The current system is pushing people away from tertiary care centers, such as Anderson, he said. A Preferred Provider Organization (PPO) that had previously provided access to Anderson dropped out, and urged participants to go onto the private insurance exchanges to get another plan. But no other plan offered the same level of choice.

“Could you imagine if you’re at MD Anderson receiving a course of chemo radiation with a planned surgical procedure to remove your esophagus and then coordinate that with a plastic surgeon for reconstruction?” Buchholz asked. “Can you imagine that letter saying you no longer have insurance and there’s no in-network option for MD Anderson and we recommend you go to a different facility in the middle of your course of treatment?” Buchholz said the example is a real consequence of changes brought on by the ACA.

“There is a big push from the government, from our payers to demonstrate value,” Buchholz said. “Value isn’t the same as cost.” He said value can be measured by the outcome for the patient, and include objective elements like survival of cancer, or providing a second opinion of a patient’s diagnosis that might result in anything from a mastectomy to a discovery the patient did not have cancer. “That’s a high value proposition,” he said. “You’ve increased the outcome and decreased the cost by avoiding surgery.”

Carrying on with the cost-value proposition, Omar Reid of Harris Health reiterated the fact that five percent of the people in an organization drive 50 percent of the health care costs for that organization.

“Diabetes, heart disease, strokes, and many cancers are preventable,” he said. In 2010, Reid joined the city of Houston as HR director, and he found that health care costs were rising by 10 percent a year, but the cost was $300 million per year. “It was unsustainable,” he said.

So, the city’s strategy changed—to one of keeping healthy people healthy, and making the sick less sick. The emphasis switched to prevention, Reid said.

“We knew we needed to change the culture,” he continued. “We had to stress primary care over ER visits, and we knew that our employees needed to have some ownership and assume accountability.” The city decided to focus on chronic disease patients. But they needed information.

“We know people don’t change unless they hurt enough that they have to, learn enough that they want to or receive enough that they’re able to,” Reid declared. So, the city started an incentive plan. If an employee took a health risk assessment, they got a $50 gift card. About nine percent participated.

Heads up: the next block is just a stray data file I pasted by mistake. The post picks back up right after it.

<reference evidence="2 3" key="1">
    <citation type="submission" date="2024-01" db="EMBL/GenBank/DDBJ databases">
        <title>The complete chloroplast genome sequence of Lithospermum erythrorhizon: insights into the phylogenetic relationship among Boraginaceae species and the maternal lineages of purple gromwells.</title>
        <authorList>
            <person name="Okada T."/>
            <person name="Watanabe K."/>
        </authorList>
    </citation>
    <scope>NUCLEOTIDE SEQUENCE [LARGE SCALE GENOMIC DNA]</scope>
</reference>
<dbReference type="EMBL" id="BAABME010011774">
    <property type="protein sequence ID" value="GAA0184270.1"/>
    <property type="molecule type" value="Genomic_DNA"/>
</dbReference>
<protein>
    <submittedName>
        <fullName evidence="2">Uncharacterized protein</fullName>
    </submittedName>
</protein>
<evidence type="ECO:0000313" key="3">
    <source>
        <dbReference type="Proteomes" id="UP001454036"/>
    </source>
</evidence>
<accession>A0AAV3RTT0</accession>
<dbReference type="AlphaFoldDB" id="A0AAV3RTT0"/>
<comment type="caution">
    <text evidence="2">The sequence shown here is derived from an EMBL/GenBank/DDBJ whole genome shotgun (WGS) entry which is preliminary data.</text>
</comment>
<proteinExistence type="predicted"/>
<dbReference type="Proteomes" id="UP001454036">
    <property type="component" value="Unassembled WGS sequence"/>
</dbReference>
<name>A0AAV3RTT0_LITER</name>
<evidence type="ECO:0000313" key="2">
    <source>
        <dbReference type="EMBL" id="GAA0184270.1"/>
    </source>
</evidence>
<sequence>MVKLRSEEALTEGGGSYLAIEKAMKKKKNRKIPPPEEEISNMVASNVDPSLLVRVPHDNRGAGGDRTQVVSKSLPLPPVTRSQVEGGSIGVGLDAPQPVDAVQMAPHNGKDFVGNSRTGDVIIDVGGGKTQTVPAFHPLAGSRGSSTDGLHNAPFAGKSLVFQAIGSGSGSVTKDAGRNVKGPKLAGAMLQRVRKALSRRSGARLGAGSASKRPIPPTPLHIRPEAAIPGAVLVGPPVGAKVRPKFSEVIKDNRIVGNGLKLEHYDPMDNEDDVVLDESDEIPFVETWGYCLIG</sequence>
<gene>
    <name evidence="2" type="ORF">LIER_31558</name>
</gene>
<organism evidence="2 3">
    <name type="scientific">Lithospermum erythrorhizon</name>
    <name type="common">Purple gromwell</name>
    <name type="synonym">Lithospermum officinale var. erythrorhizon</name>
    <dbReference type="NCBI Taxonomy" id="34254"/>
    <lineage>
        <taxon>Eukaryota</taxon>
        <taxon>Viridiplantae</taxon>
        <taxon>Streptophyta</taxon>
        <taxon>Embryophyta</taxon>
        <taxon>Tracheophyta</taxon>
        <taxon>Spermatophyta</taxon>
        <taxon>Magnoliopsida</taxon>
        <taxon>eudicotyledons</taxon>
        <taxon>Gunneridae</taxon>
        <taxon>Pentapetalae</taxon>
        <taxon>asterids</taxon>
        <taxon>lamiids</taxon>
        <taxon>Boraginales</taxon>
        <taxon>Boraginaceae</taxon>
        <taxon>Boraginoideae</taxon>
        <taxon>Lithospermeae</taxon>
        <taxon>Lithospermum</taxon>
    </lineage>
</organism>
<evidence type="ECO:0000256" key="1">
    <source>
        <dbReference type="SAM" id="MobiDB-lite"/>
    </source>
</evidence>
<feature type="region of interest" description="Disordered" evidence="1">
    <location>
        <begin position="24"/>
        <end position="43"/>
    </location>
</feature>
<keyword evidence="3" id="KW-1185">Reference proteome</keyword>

That wouldn’t work, so in 2011, those who didn’t participate in the city’s wellness program were assessed a $25 surcharge. “Compliance went from nine percent to 89 percent, showing you the carrot didn’t work and the stick did,” Reid said.

Next, the city moved from a fully insured health plan to a self-funded one. But there was no way to know the results of their monthly expenditure of $25 million. They needed data, and looked at areas of exposure.

One area was the failure of employees to take their medications. With Houston employees making an average salary of $45,000, the cost of medication could be a stumbling block. “We looked at where we could start and we started by giving away free generic medications for diabetes, hypertension, asthma, cardiovascular and cholesterol,” Reid said. Just to give generic drugs to asthmatics cost the city $640,000. But Houston had been spending $6.4 million to cover asthmatics’ visits to emergency rooms and urgent care clinics.

“That was a no brainer for me—give it to them for free and we could cut out some of those costs on urgent care and ER visits,” Reid said.

Putting those types of solutions into action paid off handsomely. Reid said the city saved $42 million over four years, but also avoided paying $250 million. Change requires an organization to be innovative, disruptive and transformative, Reid said.

“Words like comfortable, complacent, and content cannot be part of the conversation,” he added. “The one thing that’s most important is you have to be committed.”

Thank You To Our Speaker Series Sponsors: